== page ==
Condo vs townhouse—what’s the difference? There are a lot of different terms flying around when talking about property management. It can be hard to distinguish between them all, but this guide will help you navigate two of the most confusing ones: townhomes versus condos.
They share a lot of similarities that separate them from typical properties, houses or apartments. However, there are also distinctive differences that can inform how to manage them.
What is a Townhome?
You’ve no doubt seen a townhome before, they are in nearly every big city across the globe. Especially when walking down New York City or London, you will notice houses that have seemingly been squished together. These are townhomes, lots of houses in a row.
By definition, townhomes are houses that share one or more walls with another house. Frequently, they are found in large cities. However, this is not always the case; they sometimes appear in more suburban areas. Wherever townhomes are, they are owned outright by the residents.
What is a Condo?
A condo is a little bit broader than a townhouse. Commonly, a condo is an apartment you own. Typically, the buildings and amenities are very similar, and some places even offer both apartments and condos to potential residents.
However, this isn’t always the case. Simply put, condos are individual, privately-owned units that are part of a larger community. This means that condos are very diverse and can refer to many living styles.
What remains consistent is the ownership of the units and the rights associated with living in a condominium. For more information on said rights visit NOLO.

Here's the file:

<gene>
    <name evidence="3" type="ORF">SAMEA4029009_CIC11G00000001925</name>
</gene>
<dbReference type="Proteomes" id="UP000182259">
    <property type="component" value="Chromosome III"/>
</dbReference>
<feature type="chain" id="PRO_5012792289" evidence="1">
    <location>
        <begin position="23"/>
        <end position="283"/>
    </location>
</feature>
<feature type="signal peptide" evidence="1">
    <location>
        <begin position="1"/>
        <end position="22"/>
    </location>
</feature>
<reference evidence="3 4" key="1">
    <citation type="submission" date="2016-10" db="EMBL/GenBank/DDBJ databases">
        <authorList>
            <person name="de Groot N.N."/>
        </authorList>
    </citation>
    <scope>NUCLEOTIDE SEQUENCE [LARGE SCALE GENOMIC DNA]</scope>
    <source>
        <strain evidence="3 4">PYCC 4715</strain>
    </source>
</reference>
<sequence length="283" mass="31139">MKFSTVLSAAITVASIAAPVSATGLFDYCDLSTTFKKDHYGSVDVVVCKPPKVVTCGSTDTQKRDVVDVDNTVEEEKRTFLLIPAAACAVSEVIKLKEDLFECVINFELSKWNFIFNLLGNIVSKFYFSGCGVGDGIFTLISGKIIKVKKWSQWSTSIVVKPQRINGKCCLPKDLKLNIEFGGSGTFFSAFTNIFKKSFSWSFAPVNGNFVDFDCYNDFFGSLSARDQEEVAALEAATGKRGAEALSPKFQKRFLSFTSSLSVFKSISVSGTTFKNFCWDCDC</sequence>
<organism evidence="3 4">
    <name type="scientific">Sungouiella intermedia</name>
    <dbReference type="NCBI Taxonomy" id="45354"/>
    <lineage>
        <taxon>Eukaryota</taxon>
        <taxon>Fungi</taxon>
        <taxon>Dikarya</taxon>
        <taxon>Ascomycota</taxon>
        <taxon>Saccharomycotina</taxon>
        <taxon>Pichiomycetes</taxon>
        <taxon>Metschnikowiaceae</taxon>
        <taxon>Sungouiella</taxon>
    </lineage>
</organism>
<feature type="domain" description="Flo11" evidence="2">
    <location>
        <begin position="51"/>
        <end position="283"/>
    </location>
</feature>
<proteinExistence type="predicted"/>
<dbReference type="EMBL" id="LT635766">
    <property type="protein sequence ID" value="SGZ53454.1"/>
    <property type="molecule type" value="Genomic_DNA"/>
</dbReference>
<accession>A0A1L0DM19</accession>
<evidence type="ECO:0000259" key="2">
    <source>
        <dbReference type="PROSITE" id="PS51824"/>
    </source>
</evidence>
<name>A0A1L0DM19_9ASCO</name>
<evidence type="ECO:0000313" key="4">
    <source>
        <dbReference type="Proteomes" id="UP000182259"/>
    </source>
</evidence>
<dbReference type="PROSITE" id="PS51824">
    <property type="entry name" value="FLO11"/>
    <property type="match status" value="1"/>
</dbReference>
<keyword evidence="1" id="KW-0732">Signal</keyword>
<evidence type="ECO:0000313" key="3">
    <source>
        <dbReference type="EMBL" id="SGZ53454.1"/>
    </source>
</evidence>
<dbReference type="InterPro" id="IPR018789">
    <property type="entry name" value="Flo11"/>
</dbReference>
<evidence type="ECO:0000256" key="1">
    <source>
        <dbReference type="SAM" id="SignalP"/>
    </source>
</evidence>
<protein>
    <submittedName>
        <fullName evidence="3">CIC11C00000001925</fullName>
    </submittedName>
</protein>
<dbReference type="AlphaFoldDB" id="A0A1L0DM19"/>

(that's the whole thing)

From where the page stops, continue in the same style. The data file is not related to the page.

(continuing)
Condo vs Townhouse
Condos and townhomes share a lot of similarities. Most strikingly, residents are not tenants and they do not have a landlord. This means residents have increased responsibility for maintenance, insurance, tax, etc. A more unique expense for the two compared to typical houses is an HOA fee.
HOA or Homeowner’s Association is consistent across most condos and townhomes. The HOA is almost like another tax. However, instead of going to the city, state, or federal government, it goes to the building owners to manage the property. Residents are often in charge of the HOA for a property. HOA fees are put towards amenities, maintaining the property, security, etc.
An important distinction between condos and townhomes comes with the HOA fees. Because condos tend to have many more shared spaces and many more amenities, the HOA fees tend to be higher than townhomes.
While both are very similar, townhomes and condos have distinctive differences. From how they’re built to the fees attached, it is important to be able to distinguish between the two whether you’re searching for a place to live or a place to manage.